Red X iconGreen tick iconYellow tick icon

Moira Smith

Moira Smith was a dentist with her own suburban practice when she decided to embark on study in human nutrition - an area not totally related to her profession.

A personal interest in nutrition alongside day-to-day presentation of poor oral health due to diet, led her to a Postgraduate Diploma in Community Nutrition.

“I also wanted to know that I could do things other than dentistry. You sometimes feel you get boxed into a narrow field, and this allowed me the opportunity to do something else,” Moira says.

Moira found the human nutrition study challenging and rewarding, “I enjoyed the challenge of researching to find information, of writing assignments and doing projects,” she explains. “It was something different after twenty years of practicing dentistry.

“As a dentist you can feel isolated with just you and the patient, so I really liked the audio-conferencing and meeting other people who had similar views about nutritional issues,” Moira adds.

Not only did Moira enjoy the content of her studies, but she also valued the fact that the paper was well-organised, staff were obviously invested in the paper, and she was well supported.

Moira believes the human nutrition study was the catalyst to her current career. She has sold her dental practice and now works as a Research Fellow in the Department of Public Health at the University of Otago, Wellington, while at the same time working on her PhD.

She has remained true to her interest in human nutrition, with her PhD looking at children's and parent's perspective of food in the sports related environment, and within her role as Research Fellow she is researching in a number of nutrition related areas.

“As a dentist I felt despite giving good nutritional advice with regards to oral health, I wasn't really making any difference. I thought that there must be a better way than treating one tooth at a time,” Moira says.

It seems Moira's combination of oral health and public health is putting her in good steed to make a real difference one community at a time.

Karen Munting

“This paper is a little removed from my original area of focus, but I have always had an interest in weight management. Added to my professional skill base in gastric bypass surgery support and education, this paper provided a preventive perspective that can be applied to manage weight and specific health conditions,” Karen explains. Karen has had a varied career in the nursing profession working in public hospitals, private practice, occupational health, and with a gastric bypass surgeon. She is currently an assessor for the over sixties age group, looking at patient needs and matching them with support in the community. “Diet is always important to everyday life, regardless of our age. Having this background in nutrition allows me to see possible obstacles for this group of people,” she says.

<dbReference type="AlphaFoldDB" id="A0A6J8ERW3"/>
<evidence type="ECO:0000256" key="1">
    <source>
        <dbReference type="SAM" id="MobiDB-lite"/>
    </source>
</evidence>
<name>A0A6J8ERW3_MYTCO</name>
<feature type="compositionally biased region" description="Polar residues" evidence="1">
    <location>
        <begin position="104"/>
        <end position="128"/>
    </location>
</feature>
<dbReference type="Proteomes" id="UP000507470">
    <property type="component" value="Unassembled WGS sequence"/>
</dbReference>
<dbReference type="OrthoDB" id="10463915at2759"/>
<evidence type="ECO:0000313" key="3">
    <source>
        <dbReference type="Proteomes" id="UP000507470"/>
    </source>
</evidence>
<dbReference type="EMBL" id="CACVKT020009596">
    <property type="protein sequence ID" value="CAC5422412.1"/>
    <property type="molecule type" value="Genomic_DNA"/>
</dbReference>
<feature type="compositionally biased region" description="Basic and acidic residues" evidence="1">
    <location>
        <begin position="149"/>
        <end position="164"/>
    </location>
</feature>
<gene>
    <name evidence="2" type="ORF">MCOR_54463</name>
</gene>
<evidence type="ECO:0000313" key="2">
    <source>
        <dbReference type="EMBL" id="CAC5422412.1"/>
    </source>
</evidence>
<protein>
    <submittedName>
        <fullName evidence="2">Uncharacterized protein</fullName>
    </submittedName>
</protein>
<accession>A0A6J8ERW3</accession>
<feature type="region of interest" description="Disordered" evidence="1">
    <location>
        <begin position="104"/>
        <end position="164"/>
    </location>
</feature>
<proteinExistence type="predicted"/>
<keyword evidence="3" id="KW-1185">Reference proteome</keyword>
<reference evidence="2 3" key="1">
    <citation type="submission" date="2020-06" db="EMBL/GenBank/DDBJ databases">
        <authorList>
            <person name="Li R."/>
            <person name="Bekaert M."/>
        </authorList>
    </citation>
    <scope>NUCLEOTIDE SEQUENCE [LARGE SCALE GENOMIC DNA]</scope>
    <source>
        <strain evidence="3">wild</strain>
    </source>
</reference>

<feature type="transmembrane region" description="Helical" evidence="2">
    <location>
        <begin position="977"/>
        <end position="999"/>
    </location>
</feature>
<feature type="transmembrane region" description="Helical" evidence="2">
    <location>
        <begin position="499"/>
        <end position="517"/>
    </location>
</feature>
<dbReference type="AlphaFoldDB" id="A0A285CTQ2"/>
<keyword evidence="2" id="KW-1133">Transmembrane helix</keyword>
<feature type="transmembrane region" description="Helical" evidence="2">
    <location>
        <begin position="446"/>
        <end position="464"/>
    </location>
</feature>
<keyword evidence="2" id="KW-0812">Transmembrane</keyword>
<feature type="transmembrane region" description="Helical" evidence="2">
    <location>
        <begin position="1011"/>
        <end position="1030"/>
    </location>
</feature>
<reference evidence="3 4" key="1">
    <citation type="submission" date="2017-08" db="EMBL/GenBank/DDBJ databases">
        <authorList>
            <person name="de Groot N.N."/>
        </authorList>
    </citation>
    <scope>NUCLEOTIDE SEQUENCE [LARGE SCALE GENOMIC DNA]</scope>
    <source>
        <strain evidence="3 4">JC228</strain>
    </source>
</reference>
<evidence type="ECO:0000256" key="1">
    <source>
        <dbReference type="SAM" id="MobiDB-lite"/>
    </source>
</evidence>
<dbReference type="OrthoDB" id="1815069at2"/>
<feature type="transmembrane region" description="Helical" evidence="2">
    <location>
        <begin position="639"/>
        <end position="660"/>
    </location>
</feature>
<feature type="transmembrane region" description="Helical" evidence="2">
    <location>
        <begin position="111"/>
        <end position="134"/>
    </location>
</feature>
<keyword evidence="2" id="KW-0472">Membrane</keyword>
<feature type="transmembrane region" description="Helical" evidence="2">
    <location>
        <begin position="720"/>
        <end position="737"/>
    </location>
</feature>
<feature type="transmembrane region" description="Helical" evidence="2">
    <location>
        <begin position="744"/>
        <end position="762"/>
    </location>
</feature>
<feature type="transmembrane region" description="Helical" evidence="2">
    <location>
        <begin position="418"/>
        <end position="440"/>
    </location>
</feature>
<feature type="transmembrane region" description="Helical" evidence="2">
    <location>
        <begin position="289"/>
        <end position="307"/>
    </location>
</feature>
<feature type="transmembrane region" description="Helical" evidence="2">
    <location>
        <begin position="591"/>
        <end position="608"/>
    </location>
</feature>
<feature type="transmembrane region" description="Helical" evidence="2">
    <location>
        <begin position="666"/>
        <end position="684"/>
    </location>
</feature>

Karen highly recommends the paper as it was so applicable and practical, “I thoroughly enjoyed it – I just loved it,” she adds. “I particularly remember the projects we did. For one we needed to develop resource material for an identified dietary need that could be implemented to improve someone's dietary profile” says Karen. Not only did Karen find the practical aspect of the paper interesting, but also some of the take home messages from her study have showed that there is often more than one approach things.

“Some stand out knowledge for me was raising the awareness that good nutrition can often be about adding something to your diet, rather than taking something out, which can often be the focus," Karen says. Karen believes the paper would be of interest and benefit to people working in many areas of health, and to anyone who has an interest in dietary requirements across a broad spectrum of health conditions. “There is something of interest for everyone – lots of research is discussed and you are exposed to fantastic teaching that is supported by great resources.”

“The final outcomes allow you to apply a holistic approach to health wherever you are placed on health continuum,” Karen finally adds.

Back to top